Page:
• Matt Crumpton, Esq.

The Tiger King's Fraudulent Transfer Gives Carole Baskin His Park


Netflix star Joseph Maldonado-Passage, aka Joe Exotic, suffered another major setback this week with a decision from an Oklahoma judge.

As anyone who watched Tiger King knows, Joe Exotic’s arch enemy is Carole Baskin, the owner of Big Cat Rescue. In 2013, Big Cat Rescue was awarded $1 Million in a trademark infringement lawsuit against Exotic.

After that million dollar judgment, Exotic transferred certain property from himself to Shirley Schreibvogel, his mother, and to Greater Wynnewood Development Group, LLC. The quit claim deeds transferring the property were recorded on September 9, 2015 and February 12, 2016 – after Joe Exotic already had the million dollar judgment to pay.

In a Summary Judgment Order, the Oklahoma judge concluded that the transfers from Exotic to his mother were fraudulent because she was aware of the million dollar claim Carole Baskin had against her son.

This case underscores the importance of the uniform fraudulent transfer act, which has been adopted by most states. Pursuant to R.C. 1336.04(A)(1), a transfer made or an obligation incurred by a debtor is fraudulent as to a creditor if the debtor made the transfer or incurred the obligation with actual intent to hinder, delay, or defraud any creditor of the debtor.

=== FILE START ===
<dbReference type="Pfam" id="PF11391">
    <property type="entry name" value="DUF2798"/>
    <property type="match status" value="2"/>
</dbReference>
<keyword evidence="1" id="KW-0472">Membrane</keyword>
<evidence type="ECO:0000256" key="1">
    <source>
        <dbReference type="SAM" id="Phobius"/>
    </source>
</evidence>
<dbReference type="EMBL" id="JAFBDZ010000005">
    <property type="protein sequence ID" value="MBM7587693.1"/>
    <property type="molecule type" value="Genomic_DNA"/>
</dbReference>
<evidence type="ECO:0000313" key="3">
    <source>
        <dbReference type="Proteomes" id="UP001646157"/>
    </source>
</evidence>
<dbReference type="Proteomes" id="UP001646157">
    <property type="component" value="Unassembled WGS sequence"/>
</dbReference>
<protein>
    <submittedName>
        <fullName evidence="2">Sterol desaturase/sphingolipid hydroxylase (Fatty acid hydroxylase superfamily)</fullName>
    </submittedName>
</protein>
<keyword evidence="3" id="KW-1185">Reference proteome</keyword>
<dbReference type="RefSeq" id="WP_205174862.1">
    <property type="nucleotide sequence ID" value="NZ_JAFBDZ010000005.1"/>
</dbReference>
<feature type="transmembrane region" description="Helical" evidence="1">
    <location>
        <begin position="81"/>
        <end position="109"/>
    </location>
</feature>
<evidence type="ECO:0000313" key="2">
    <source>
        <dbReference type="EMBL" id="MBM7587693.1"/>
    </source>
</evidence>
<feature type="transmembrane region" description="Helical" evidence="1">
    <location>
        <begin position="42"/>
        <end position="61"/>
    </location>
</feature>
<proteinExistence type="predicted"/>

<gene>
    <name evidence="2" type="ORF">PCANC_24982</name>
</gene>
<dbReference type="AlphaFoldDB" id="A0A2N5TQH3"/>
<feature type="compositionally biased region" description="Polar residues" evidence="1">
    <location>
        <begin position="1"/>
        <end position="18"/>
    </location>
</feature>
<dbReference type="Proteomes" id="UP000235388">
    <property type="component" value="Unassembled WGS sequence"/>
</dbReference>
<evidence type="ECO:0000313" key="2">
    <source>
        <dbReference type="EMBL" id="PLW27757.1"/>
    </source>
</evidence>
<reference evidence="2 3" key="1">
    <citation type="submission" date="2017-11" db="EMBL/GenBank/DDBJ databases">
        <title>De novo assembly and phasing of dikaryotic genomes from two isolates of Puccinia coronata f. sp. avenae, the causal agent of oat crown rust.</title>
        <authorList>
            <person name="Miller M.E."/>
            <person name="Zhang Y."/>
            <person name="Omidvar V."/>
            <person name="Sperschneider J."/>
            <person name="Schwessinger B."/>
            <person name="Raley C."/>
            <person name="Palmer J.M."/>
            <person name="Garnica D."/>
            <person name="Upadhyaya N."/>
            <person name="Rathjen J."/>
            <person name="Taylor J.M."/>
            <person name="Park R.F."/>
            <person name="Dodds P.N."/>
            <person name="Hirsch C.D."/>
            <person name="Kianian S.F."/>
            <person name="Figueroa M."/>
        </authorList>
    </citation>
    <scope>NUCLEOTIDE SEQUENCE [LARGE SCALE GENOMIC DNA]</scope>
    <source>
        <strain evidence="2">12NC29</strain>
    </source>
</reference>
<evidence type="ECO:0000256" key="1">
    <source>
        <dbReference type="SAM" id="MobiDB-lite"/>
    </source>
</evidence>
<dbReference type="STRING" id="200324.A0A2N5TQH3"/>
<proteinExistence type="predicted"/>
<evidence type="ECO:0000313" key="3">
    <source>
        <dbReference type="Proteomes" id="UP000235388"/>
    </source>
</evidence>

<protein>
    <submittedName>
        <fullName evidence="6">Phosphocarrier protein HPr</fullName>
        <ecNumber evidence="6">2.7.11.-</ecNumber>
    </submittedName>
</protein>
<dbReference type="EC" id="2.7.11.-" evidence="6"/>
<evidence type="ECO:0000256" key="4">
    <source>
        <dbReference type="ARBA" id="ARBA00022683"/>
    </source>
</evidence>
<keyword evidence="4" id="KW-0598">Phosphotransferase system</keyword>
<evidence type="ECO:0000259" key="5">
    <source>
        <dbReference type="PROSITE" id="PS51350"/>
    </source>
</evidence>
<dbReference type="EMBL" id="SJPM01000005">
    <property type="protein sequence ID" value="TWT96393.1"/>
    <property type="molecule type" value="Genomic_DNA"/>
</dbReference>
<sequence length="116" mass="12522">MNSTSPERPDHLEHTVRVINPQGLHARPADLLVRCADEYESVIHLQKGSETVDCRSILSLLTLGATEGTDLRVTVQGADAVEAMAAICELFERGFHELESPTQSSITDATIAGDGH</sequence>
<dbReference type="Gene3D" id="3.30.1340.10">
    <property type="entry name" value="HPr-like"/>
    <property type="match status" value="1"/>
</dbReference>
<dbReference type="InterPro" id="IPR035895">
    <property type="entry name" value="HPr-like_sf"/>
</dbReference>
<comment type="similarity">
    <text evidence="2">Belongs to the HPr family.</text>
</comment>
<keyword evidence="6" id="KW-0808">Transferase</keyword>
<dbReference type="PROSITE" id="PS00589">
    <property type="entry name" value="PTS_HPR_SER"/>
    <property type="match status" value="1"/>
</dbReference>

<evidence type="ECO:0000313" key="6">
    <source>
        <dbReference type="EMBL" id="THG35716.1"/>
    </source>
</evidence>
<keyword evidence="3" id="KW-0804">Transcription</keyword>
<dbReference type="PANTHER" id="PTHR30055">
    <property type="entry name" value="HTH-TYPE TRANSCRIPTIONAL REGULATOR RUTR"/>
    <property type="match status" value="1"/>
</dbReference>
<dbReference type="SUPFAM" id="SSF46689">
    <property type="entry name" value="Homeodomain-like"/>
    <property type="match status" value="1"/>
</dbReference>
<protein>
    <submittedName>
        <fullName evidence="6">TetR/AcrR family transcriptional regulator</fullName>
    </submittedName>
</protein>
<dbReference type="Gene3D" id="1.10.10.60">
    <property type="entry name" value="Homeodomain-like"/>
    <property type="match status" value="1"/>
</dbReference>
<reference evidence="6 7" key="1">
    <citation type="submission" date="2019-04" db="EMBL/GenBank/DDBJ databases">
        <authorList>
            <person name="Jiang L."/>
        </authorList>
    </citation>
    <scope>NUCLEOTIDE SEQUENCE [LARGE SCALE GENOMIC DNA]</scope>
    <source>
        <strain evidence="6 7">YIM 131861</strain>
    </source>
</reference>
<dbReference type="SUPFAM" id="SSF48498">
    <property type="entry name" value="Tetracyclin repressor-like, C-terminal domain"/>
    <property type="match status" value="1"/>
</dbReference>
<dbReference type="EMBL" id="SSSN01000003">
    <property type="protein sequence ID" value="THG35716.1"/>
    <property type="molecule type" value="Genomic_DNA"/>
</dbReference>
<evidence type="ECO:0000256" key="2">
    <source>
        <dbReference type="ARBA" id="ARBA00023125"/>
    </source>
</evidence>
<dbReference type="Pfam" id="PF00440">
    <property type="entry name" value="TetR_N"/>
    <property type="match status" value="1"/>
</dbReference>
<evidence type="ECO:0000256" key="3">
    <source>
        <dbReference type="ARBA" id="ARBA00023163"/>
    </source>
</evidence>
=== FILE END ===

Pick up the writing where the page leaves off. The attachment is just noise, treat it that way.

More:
Intent is decided by looking to eleven factors (R.C. 1336.04(B)):

(1) Whether the transfer or obligation was to an insider;

(2) Whether the debtor retained possession or control of the property transferred after the transfer;

(3) Whether the transfer or obligation was disclosed or concealed;

(4) Whether before the transfer was made or the obligation was incurred, the debtor had been sued or threatened with suit;

(5) Whether the transfer was of substantially all of the assets of the debtor;

(6) Whether the debtor absconded;

(7) Whether the debtor removed or concealed assets;

(8) Whether the value of the consideration received by the debtor was reasonably equivalent to the value of the asset transferred or the amount of the obligation incurred;

(9) Whether the debtor was insolvent or became insolvent shortly after the transfer was made or the obligation was incurred;

(10) Whether the transfer occurred shortly before or shortly after a substantial debt was incurred;

(11) Whether the debtor transferred the essential assets of the business to a lienholder who transferred the assets to an insider of the debtor.

Joe Exotic should have looked at the fraudulent transfer act to tailor his transaction in a way that complies with the law. Then again, there are A LOT of things Joe Exotic should have done differently. When you are actually trying to defraud someone like Joe Exotic was, there really is no getting around the fraudulent transfer act.


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